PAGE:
The Brooklyn Bridge

A short Brooklyn Bridge History based on the Chronology by Barbara Head Millstein, the Brooklyn Bridge Exhibition 1983, Brooklyn Museum.

 Barbara Mensch, 1950-, Brooklyn Bridge, 1998

Barbara Mensch, 1950- Brooklyn Bridge, 1998 (silver-gelatin print)

1802 A petition to the State Legislature proposes constructing a bridge.

1857 A bill is proposed to the New York Legislature to build a suspension bridge over the East River to Brooklyn.

1865 John A. Roebling and Wilhelm Hildenbrand draw plans.

1866 A bill is passed by the New York State Legislature for construction.

April, 1867 The New York Bridge Company is incorporated.

May, 1867 The New York Bridge Company makes John A. Roebling engineer.

1869 President Ulysses S. Grant signs a bill approving the plan.

July, 1869 John A. Roebling 66, dies in an accident making observations to determine the exact location of the Brooklyn tower. His son, Washington Roebling, succeeds him.

January, 1870 Work begins.

May, 1871 The New York caisson is launched. Although the Brooklyn foundation hit bedrock at 44 feet, the foundation on the Manhattan end rests on sand at 78 feet.

1872 Roebling is stricken by caisson disease, (decompression sickness) during construction of the Manhattan caisson, 24 meters (78 feet) beneath the surface of New York's East River. This disease left Colonel Roebling paralyzed, partly blind, deaf, and mute. He supervises the building of the Bridge from his bedroom, his wife instructing the Bridge engineers. Emily Roebling became the surrogate Chief Engineer for the bridge between 1872 and its opening in 1883. To keep the bridge construction in the Roebling name, Emily Roebling continued the work of her husband. She learned higher math and engineering through "on-the-job" training.

1874 The Brooklyn Bridge is made public, repaying the subscribers with interest.

May, 1875 The Brooklyn tower is completed.

July, 1875 The New York tower is completed.

1877 A temporary footbridge between the towers is built.

1887 Scandal over the supply of faulty wire.

May 24,1883 The Brooklyn Bridge is opened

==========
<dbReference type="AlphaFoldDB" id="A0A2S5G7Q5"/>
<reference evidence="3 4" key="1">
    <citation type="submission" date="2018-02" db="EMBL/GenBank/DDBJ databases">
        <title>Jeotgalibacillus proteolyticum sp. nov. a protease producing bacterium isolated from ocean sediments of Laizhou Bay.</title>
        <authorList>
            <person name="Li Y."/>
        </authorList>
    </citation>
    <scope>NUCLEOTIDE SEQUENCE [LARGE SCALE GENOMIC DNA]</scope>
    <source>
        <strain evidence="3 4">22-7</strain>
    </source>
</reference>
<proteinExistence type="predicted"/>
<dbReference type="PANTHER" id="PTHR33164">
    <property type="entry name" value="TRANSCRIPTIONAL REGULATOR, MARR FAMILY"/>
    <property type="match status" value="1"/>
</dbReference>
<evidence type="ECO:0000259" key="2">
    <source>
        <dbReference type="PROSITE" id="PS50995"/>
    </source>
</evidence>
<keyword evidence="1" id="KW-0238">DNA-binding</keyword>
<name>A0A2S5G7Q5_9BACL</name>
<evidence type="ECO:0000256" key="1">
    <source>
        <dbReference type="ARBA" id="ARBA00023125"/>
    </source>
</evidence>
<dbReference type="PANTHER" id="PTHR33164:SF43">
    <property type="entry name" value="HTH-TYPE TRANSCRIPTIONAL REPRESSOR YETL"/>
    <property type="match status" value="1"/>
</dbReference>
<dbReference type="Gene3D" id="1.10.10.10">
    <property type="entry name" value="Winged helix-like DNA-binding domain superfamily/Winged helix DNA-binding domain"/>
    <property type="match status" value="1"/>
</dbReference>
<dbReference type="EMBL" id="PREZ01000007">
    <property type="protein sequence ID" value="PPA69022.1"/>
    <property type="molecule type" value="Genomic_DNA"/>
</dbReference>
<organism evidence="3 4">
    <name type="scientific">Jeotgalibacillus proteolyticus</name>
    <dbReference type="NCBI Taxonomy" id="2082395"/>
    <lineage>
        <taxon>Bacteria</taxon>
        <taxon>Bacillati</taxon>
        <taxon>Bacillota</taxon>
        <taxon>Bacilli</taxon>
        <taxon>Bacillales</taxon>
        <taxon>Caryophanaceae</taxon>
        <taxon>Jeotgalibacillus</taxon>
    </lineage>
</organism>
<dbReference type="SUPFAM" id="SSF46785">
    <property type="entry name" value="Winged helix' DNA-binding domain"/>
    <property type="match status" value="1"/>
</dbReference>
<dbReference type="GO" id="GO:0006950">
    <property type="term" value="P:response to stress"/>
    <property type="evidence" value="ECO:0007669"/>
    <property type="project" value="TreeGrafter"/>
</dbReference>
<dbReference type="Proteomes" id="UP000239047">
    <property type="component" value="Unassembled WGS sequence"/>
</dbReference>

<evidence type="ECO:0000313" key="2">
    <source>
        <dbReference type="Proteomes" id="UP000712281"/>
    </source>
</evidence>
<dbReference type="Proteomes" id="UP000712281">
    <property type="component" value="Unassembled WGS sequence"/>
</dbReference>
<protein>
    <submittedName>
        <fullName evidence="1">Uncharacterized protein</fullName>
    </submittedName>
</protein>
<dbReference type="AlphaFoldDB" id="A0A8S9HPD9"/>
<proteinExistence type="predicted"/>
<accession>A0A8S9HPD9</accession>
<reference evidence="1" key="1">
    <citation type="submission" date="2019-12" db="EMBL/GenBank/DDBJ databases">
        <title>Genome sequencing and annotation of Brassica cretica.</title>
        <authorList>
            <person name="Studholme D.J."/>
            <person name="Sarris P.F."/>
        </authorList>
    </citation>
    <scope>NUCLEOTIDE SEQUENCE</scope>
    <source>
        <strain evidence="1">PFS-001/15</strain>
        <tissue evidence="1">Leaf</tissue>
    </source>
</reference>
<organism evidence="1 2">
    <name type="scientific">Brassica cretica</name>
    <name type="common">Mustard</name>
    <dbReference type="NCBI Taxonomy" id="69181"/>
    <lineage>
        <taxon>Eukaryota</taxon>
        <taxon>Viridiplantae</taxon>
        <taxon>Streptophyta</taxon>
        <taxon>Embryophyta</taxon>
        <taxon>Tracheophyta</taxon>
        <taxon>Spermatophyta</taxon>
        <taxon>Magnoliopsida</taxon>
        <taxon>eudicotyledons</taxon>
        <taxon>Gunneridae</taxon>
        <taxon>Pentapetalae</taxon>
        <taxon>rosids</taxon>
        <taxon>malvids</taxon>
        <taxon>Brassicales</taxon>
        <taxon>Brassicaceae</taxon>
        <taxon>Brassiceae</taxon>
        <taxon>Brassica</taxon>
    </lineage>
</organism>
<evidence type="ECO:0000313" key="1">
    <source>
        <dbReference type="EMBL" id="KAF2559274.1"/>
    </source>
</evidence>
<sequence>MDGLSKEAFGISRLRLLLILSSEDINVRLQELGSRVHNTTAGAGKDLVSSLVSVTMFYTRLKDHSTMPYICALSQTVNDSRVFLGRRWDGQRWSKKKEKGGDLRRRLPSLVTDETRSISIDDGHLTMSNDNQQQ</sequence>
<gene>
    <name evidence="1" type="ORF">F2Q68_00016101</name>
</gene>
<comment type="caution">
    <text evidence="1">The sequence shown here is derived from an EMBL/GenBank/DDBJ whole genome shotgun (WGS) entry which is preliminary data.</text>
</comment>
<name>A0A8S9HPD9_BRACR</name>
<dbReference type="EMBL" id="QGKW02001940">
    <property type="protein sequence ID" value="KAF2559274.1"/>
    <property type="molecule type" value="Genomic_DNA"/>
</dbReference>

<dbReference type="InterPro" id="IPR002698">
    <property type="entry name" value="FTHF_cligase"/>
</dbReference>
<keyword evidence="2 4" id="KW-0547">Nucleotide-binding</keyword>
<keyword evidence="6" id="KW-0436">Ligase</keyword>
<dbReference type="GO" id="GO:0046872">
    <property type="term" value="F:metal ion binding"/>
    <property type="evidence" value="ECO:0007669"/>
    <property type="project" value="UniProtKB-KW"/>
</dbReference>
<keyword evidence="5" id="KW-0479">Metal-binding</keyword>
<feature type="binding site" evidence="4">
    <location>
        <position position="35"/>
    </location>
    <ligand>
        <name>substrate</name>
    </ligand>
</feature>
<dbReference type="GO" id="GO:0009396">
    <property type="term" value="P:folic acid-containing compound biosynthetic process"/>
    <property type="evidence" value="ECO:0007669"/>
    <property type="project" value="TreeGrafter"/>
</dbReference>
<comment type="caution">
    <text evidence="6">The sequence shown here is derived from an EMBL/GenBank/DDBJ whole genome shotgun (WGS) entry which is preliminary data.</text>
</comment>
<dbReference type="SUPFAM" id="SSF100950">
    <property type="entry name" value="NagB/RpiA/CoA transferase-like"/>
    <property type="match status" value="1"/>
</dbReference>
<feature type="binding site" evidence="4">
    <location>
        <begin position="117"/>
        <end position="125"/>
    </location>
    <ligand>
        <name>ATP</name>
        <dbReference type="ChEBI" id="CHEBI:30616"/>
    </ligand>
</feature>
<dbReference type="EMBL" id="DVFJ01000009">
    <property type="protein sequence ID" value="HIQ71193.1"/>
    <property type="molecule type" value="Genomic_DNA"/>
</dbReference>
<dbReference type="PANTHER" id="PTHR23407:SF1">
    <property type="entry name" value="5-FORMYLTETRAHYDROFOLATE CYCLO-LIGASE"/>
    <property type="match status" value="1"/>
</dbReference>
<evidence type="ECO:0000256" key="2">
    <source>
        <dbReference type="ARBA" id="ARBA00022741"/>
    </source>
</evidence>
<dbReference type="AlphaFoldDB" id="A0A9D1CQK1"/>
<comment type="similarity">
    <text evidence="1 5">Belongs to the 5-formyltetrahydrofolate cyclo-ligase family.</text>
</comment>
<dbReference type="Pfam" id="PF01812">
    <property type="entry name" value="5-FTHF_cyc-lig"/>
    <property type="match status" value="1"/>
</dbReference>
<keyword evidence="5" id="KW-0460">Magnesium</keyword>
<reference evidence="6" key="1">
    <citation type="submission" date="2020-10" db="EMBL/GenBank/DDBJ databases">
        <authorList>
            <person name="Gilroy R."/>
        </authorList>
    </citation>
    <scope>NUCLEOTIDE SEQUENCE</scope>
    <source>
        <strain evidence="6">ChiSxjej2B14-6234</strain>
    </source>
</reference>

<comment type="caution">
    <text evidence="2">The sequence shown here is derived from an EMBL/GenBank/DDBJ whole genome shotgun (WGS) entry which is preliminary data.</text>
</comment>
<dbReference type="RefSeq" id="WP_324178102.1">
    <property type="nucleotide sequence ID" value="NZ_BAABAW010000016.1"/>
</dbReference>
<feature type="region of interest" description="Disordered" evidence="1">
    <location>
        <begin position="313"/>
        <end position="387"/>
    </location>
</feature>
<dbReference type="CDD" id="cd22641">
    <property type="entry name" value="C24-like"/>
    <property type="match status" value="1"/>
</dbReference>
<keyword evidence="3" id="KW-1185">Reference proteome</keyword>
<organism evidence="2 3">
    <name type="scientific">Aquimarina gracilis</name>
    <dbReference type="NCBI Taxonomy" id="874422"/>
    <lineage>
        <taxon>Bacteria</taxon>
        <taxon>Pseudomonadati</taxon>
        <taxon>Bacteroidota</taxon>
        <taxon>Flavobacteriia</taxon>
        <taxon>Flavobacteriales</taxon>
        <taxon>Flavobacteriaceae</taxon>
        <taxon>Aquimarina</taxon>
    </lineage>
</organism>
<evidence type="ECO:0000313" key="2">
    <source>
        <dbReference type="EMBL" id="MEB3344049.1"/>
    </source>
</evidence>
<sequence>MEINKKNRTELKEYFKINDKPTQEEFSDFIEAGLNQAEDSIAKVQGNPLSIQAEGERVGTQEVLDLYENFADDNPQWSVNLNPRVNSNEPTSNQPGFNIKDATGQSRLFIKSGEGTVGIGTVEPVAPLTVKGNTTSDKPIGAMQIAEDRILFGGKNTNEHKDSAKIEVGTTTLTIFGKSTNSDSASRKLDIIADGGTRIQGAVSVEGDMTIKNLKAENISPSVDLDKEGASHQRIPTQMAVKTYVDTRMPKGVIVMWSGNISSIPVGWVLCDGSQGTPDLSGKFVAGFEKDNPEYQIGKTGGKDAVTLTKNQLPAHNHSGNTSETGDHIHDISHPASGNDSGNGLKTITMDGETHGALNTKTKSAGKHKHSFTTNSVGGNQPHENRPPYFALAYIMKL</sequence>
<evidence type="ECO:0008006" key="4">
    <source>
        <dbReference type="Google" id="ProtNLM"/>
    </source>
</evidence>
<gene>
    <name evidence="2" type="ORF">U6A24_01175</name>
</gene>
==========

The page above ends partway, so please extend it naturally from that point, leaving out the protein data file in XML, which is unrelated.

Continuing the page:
.The Brooklyn Bridge ,1995 Brooklyn Union Gas  During its construction twenty-seven men died, including its designer, John A. Roebling.


Brooklyn Bridge


The Brooklyn Bridge is a suspension bridge that spans the East River from Brooklyn to Manhattan Island, New York City. The Brooklyn Bridge was the first bridge to use steel for cable wire, and during its construction explosives were used inside a pneumatic caisson for the first time. The masterwork of John Augustus Roebling, the Brooklyn Bridge was built (1869-83) in the face of immense difficulties. Roebling died as a result of an accident at the outset, and his son, Washington Roebling, taking over as chief engineer, suffered a crippling attack of caisson disease (the bends) during the founding of the New York pier (1872). Confined to his apartment in Columbia Heights (Brooklyn), he continued to direct operations, observing with field glasses and sending messages to the site by his wife, Emily Warren Roebling. A compressed-air blast that wrecked a pneumatic caisson slowed the work, as did a severe fire that smoldered for weeks in another caisson, a cable that parted from its anchorage on the Manhattan side and crashed into the river, and the fraud perpetrated by a steel-wire contractor that necessitated the replacement of tons of cable.

Arthur Leipzig, 1918-, Brooklyn Bridge, 1946 (silver-gelatin print)Arthur Leipzig, 1918- Brooklyn Bridge, 1946 (silver-gelatin print) From:

The Brooklyn Bridge's 486-metre main span was the longest in the world until the completion of the Firth of Forth cantilever bridge in Scotland in 1890. Its deck, supported by four cables, carries both automobile and pedestrian traffic. A distinctive feature is the broad promenade above the roadway, which John Roebling accurately predicted "in a crowded commercial city will be of incalculable value."